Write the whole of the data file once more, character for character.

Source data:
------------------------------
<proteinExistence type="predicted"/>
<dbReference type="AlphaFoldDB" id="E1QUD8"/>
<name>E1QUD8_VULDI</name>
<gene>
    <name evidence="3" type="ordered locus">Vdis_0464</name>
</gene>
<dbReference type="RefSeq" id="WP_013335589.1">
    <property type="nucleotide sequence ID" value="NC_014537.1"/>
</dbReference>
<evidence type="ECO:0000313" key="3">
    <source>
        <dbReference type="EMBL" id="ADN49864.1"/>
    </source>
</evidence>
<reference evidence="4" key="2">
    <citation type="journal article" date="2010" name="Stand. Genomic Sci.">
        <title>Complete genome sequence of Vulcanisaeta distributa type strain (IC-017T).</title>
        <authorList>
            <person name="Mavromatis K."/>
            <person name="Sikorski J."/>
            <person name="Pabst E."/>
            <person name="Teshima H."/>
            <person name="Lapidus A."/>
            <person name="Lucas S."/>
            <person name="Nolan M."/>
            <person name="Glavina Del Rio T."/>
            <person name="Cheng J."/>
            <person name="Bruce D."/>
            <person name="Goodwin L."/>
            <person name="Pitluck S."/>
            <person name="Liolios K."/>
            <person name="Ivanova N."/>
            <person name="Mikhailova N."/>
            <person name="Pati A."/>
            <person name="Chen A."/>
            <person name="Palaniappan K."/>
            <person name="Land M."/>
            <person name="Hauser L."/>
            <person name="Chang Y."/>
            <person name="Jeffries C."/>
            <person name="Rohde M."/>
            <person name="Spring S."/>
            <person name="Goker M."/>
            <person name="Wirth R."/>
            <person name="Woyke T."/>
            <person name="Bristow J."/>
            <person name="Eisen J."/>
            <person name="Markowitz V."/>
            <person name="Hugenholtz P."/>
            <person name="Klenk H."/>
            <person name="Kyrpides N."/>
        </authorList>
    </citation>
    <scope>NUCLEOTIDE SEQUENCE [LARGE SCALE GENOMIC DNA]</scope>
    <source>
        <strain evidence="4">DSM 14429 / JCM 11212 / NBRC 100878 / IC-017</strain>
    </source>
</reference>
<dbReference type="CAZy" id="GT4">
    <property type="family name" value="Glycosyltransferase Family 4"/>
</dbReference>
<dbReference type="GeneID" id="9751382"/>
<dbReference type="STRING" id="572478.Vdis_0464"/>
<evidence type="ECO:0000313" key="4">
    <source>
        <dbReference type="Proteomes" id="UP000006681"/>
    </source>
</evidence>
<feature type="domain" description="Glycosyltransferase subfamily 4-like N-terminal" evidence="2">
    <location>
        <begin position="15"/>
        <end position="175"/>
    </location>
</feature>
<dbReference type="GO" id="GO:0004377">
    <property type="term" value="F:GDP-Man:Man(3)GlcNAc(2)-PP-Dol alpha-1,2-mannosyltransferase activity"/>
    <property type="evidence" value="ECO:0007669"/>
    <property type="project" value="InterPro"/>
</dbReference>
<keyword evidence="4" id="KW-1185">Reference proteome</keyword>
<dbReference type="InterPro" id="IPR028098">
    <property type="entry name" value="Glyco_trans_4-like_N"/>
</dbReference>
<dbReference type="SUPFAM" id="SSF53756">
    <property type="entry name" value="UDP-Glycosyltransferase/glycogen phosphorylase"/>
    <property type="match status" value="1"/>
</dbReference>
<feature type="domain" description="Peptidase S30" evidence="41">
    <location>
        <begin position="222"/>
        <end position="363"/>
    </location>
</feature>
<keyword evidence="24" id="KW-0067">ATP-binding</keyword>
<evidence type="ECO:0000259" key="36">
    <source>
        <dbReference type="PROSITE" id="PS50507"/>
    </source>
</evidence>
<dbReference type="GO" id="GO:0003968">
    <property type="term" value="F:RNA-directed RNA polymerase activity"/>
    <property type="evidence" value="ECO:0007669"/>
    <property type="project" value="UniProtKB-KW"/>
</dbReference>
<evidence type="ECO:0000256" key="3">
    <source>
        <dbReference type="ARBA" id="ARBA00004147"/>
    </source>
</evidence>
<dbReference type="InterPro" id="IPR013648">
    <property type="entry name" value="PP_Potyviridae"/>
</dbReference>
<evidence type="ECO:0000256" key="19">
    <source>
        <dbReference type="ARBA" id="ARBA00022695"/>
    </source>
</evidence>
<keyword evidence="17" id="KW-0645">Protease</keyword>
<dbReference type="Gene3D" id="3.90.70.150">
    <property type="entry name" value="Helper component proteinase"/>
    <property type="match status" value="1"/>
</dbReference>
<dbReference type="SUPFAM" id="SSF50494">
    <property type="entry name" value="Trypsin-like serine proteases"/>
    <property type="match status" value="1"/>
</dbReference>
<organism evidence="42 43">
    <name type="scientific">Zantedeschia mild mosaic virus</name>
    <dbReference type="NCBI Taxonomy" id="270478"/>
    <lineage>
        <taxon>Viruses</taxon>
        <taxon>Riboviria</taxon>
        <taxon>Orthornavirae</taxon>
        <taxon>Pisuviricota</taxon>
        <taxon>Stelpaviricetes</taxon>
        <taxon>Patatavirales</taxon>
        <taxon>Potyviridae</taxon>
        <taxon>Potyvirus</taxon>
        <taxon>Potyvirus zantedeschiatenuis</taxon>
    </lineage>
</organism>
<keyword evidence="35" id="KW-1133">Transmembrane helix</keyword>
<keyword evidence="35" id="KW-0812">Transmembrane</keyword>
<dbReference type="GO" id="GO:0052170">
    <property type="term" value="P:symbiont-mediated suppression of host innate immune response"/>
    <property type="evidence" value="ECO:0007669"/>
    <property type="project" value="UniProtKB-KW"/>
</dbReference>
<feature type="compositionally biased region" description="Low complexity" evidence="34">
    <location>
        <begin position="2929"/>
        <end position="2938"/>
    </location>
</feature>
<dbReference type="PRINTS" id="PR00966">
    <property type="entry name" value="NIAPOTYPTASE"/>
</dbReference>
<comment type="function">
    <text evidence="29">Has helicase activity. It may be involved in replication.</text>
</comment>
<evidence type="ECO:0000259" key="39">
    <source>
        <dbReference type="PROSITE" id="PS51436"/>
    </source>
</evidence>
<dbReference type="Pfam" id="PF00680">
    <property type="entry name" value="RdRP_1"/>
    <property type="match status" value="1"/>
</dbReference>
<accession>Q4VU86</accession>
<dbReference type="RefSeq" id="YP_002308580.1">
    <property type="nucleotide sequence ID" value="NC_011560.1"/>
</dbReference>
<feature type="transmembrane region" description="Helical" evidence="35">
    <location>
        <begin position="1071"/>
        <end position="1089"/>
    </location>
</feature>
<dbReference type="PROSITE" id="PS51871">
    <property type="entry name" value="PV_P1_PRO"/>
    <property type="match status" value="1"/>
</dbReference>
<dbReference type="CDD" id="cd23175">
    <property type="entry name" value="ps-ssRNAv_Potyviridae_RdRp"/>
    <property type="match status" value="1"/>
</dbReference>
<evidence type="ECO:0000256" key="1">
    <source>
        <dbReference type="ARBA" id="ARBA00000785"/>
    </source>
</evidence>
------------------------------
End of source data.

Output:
<proteinExistence type="predicted"/>
<dbReference type="AlphaFoldDB" id="E1QUD8"/>
<name>E1QUD8_VULDI</name>
<gene>
    <name evidence="3" type="ordered locus">Vdis_0464</name>
</gene>
<dbReference type="RefSeq" id="WP_013335589.1">
    <property type="nucleotide sequence ID" value="NC_014537.1"/>
</dbReference>
<evidence type="ECO:0000313" key="3">
    <source>
        <dbReference type="EMBL" id="ADN49864.1"/>
    </source>
</evidence>
<reference evidence="4" key="2">
    <citation type="journal article" date="2010" name="Stand. Genomic Sci.">
        <title>Complete genome sequence of Vulcanisaeta distributa type strain (IC-017T).</title>
        <authorList>
            <person name="Mavromatis K."/>
            <person name="Sikorski J."/>
            <person name="Pabst E."/>
            <person name="Teshima H."/>
            <person name="Lapidus A."/>
            <person name="Lucas S."/>
            <person name="Nolan M."/>
            <person name="Glavina Del Rio T."/>
            <person name="Cheng J."/>
            <person name="Bruce D."/>
            <person name="Goodwin L."/>
            <person name="Pitluck S."/>
            <person name="Liolios K."/>
            <person name="Ivanova N."/>
            <person name="Mikhailova N."/>
            <person name="Pati A."/>
            <person name="Chen A."/>
            <person name="Palaniappan K."/>
            <person name="Land M."/>
            <person name="Hauser L."/>
            <person name="Chang Y."/>
            <person name="Jeffries C."/>
            <person name="Rohde M."/>
            <person name="Spring S."/>
            <person name="Goker M."/>
            <person name="Wirth R."/>
            <person name="Woyke T."/>
            <person name="Bristow J."/>
            <person name="Eisen J."/>
            <person name="Markowitz V."/>
            <person name="Hugenholtz P."/>
            <person name="Klenk H."/>
            <person name="Kyrpides N."/>
        </authorList>
    </citation>
    <scope>NUCLEOTIDE SEQUENCE [LARGE SCALE GENOMIC DNA]</scope>
    <source>
        <strain evidence="4">DSM 14429 / JCM 11212 / NBRC 100878 / IC-017</strain>
    </source>
</reference>
<dbReference type="CAZy" id="GT4">
    <property type="family name" value="Glycosyltransferase Family 4"/>
</dbReference>
<dbReference type="GeneID" id="9751382"/>
<dbReference type="STRING" id="572478.Vdis_0464"/>
<evidence type="ECO:0000313" key="4">
    <source>
        <dbReference type="Proteomes" id="UP000006681"/>
    </source>
</evidence>
<feature type="domain" description="Glycosyltransferase subfamily 4-like N-terminal" evidence="2">
    <location>
        <begin position="15"/>
        <end position="175"/>
    </location>
</feature>
<dbReference type="GO" id="GO:0004377">
    <property type="term" value="F:GDP-Man:Man(3)GlcNAc(2)-PP-Dol alpha-1,2-mannosyltransferase activity"/>
    <property type="evidence" value="ECO:0007669"/>
    <property type="project" value="InterPro"/>
</dbReference>
<keyword evidence="4" id="KW-1185">Reference proteome</keyword>
<dbReference type="InterPro" id="IPR028098">
    <property type="entry name" value="Glyco_trans_4-like_N"/>
</dbReference>
<dbReference type="SUPFAM" id="SSF53756">
    <property type="entry name" value="UDP-Glycosyltransferase/glycogen phosphorylase"/>
    <property type="match status" value="1"/>
</dbReference>
<feature type="domain" description="Peptidase S30" evidence="41">
    <location>
        <begin position="222"/>
        <end position="363"/>
    </location>
</feature>
<keyword evidence="24" id="KW-0067">ATP-binding</keyword>
<evidence type="ECO:0000259" key="36">
    <source>
        <dbReference type="PROSITE" id="PS50507"/>
    </source>
</evidence>
<dbReference type="GO" id="GO:0003968">
    <property type="term" value="F:RNA-directed RNA polymerase activity"/>
    <property type="evidence" value="ECO:0007669"/>
    <property type="project" value="UniProtKB-KW"/>
</dbReference>
<evidence type="ECO:0000256" key="3">
    <source>
        <dbReference type="ARBA" id="ARBA00004147"/>
    </source>
</evidence>
<dbReference type="InterPro" id="IPR013648">
    <property type="entry name" value="PP_Potyviridae"/>
</dbReference>
<evidence type="ECO:0000256" key="19">
    <source>
        <dbReference type="ARBA" id="ARBA00022695"/>
    </source>
</evidence>
<keyword evidence="17" id="KW-0645">Protease</keyword>
<dbReference type="Gene3D" id="3.90.70.150">
    <property type="entry name" value="Helper component proteinase"/>
    <property type="match status" value="1"/>
</dbReference>
<dbReference type="SUPFAM" id="SSF50494">
    <property type="entry name" value="Trypsin-like serine proteases"/>
    <property type="match status" value="1"/>
</dbReference>
<organism evidence="42 43">
    <name type="scientific">Zantedeschia mild mosaic virus</name>
    <dbReference type="NCBI Taxonomy" id="270478"/>
    <lineage>
        <taxon>Viruses</taxon>
        <taxon>Riboviria</taxon>
        <taxon>Orthornavirae</taxon>
        <taxon>Pisuviricota</taxon>
        <taxon>Stelpaviricetes</taxon>
        <taxon>Patatavirales</taxon>
        <taxon>Potyviridae</taxon>
        <taxon>Potyvirus</taxon>
        <taxon>Potyvirus zantedeschiatenuis</taxon>
    </lineage>
</organism>
<keyword evidence="35" id="KW-1133">Transmembrane helix</keyword>
<keyword evidence="35" id="KW-0812">Transmembrane</keyword>
<dbReference type="GO" id="GO:0052170">
    <property type="term" value="P:symbiont-mediated suppression of host innate immune response"/>
    <property type="evidence" value="ECO:0007669"/>
    <property type="project" value="UniProtKB-KW"/>
</dbReference>
<feature type="compositionally biased region" description="Low complexity" evidence="34">
    <location>
        <begin position="2929"/>
        <end position="2938"/>
    </location>
</feature>
<dbReference type="PRINTS" id="PR00966">
    <property type="entry name" value="NIAPOTYPTASE"/>
</dbReference>
<comment type="function">
    <text evidence="29">Has helicase activity. It may be involved in replication.</text>
</comment>
<evidence type="ECO:0000259" key="39">
    <source>
        <dbReference type="PROSITE" id="PS51436"/>
    </source>
</evidence>
<dbReference type="Pfam" id="PF00680">
    <property type="entry name" value="RdRP_1"/>
    <property type="match status" value="1"/>
</dbReference>
<accession>Q4VU86</accession>
<dbReference type="RefSeq" id="YP_002308580.1">
    <property type="nucleotide sequence ID" value="NC_011560.1"/>
</dbReference>
<feature type="transmembrane region" description="Helical" evidence="35">
    <location>
        <begin position="1071"/>
        <end position="1089"/>
    </location>
</feature>
<dbReference type="PROSITE" id="PS51871">
    <property type="entry name" value="PV_P1_PRO"/>
    <property type="match status" value="1"/>
</dbReference>
<dbReference type="CDD" id="cd23175">
    <property type="entry name" value="ps-ssRNAv_Potyviridae_RdRp"/>
    <property type="match status" value="1"/>
</dbReference>
<evidence type="ECO:0000256" key="1">
    <source>
        <dbReference type="ARBA" id="ARBA00000785"/>
    </source>
</evidence>